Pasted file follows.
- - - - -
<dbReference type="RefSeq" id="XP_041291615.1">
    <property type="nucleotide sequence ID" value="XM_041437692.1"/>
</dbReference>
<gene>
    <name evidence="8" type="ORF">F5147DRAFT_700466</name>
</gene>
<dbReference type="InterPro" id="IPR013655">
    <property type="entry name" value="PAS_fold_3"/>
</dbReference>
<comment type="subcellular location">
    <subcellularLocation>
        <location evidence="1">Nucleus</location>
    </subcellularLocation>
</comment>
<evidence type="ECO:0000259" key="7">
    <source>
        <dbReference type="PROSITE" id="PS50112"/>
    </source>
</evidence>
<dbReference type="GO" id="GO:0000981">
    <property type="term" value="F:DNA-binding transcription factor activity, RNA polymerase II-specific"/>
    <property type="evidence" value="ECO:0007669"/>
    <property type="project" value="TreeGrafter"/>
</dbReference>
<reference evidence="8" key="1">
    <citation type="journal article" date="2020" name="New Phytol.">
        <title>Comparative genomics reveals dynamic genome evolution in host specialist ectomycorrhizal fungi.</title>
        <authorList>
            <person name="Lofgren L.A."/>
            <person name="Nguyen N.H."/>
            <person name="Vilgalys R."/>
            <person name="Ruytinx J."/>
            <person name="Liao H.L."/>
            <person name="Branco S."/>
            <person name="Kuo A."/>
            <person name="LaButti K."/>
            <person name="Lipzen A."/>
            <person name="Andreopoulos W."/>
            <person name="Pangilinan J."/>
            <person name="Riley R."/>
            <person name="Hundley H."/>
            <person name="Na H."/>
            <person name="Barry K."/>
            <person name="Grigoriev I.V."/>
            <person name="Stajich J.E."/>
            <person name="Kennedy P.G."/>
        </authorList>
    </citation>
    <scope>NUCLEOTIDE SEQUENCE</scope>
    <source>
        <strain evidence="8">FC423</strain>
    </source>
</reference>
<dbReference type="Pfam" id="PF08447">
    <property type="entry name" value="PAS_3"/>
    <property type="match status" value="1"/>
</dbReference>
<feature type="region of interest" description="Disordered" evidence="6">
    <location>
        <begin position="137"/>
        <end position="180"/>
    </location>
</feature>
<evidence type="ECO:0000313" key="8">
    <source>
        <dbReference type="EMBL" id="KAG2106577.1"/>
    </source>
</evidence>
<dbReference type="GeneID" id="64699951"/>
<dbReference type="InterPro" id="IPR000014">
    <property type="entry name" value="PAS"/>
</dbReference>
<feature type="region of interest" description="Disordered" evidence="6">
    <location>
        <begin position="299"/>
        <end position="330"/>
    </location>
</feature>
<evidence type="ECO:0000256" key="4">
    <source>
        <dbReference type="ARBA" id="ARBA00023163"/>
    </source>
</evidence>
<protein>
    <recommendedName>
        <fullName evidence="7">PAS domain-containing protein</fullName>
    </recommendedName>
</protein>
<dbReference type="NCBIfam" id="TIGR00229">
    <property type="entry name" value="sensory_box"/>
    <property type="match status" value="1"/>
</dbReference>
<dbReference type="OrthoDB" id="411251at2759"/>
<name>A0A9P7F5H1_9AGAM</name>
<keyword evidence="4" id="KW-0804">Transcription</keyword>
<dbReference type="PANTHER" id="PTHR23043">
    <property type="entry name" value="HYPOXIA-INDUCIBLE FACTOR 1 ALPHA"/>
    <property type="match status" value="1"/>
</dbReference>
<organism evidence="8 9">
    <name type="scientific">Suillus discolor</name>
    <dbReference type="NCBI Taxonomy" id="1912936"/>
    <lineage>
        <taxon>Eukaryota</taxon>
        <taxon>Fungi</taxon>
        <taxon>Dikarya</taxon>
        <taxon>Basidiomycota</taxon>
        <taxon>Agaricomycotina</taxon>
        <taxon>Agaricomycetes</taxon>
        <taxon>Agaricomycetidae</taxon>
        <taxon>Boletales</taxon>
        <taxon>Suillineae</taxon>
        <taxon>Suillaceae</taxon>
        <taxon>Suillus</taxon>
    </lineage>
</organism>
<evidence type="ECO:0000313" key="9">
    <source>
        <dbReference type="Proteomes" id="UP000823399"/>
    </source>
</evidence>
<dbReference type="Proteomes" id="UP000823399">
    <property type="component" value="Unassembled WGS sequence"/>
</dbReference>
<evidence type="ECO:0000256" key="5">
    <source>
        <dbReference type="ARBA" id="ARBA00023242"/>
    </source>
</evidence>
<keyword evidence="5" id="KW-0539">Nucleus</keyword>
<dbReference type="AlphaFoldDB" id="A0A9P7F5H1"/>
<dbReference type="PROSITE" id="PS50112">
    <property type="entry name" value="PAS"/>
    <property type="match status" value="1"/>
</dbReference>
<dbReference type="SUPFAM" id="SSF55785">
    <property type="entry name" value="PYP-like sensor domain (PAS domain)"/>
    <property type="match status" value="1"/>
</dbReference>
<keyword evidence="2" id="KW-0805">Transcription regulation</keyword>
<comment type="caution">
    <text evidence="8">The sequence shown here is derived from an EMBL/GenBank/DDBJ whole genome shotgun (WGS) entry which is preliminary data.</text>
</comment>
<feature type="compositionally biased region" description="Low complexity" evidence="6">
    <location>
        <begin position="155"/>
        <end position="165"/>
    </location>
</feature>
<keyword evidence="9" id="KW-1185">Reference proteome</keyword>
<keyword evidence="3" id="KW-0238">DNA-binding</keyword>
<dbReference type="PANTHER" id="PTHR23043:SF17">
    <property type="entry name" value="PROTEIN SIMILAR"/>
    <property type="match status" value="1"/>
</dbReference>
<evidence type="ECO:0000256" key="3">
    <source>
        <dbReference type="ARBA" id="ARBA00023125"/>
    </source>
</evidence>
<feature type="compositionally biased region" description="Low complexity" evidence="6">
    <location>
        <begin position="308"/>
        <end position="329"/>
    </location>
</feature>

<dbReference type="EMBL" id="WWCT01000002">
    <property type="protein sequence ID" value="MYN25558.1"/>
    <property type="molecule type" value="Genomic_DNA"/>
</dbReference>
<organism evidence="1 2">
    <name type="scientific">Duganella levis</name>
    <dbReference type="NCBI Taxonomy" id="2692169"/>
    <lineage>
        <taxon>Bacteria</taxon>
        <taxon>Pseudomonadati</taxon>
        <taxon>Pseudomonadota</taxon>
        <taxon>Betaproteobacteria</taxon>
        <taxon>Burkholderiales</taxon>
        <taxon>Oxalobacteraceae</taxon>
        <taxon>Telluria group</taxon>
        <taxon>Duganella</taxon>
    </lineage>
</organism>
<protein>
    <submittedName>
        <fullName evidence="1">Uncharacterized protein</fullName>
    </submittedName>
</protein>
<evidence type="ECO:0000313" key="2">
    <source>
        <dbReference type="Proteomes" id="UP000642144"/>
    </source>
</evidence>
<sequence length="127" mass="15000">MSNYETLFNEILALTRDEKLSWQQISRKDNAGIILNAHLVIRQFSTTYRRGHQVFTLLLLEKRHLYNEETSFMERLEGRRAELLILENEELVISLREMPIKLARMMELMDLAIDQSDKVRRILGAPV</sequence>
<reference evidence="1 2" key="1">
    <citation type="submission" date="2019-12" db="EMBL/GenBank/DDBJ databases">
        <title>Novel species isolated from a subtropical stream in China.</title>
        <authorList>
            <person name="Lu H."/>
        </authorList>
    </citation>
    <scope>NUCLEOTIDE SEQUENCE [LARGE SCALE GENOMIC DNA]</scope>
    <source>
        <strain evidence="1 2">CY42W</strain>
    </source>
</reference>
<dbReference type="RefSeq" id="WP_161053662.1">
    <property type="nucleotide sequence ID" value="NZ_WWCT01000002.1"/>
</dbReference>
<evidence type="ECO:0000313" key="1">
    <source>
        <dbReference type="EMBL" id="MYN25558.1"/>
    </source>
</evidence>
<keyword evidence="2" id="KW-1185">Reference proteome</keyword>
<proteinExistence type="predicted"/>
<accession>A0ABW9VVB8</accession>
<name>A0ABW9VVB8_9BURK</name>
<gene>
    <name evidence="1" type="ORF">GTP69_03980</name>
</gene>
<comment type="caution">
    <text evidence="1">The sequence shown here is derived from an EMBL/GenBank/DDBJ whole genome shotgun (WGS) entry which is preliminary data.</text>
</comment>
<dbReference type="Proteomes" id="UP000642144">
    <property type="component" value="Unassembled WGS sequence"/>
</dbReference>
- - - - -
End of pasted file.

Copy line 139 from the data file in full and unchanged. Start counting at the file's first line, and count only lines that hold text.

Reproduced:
</dbReference>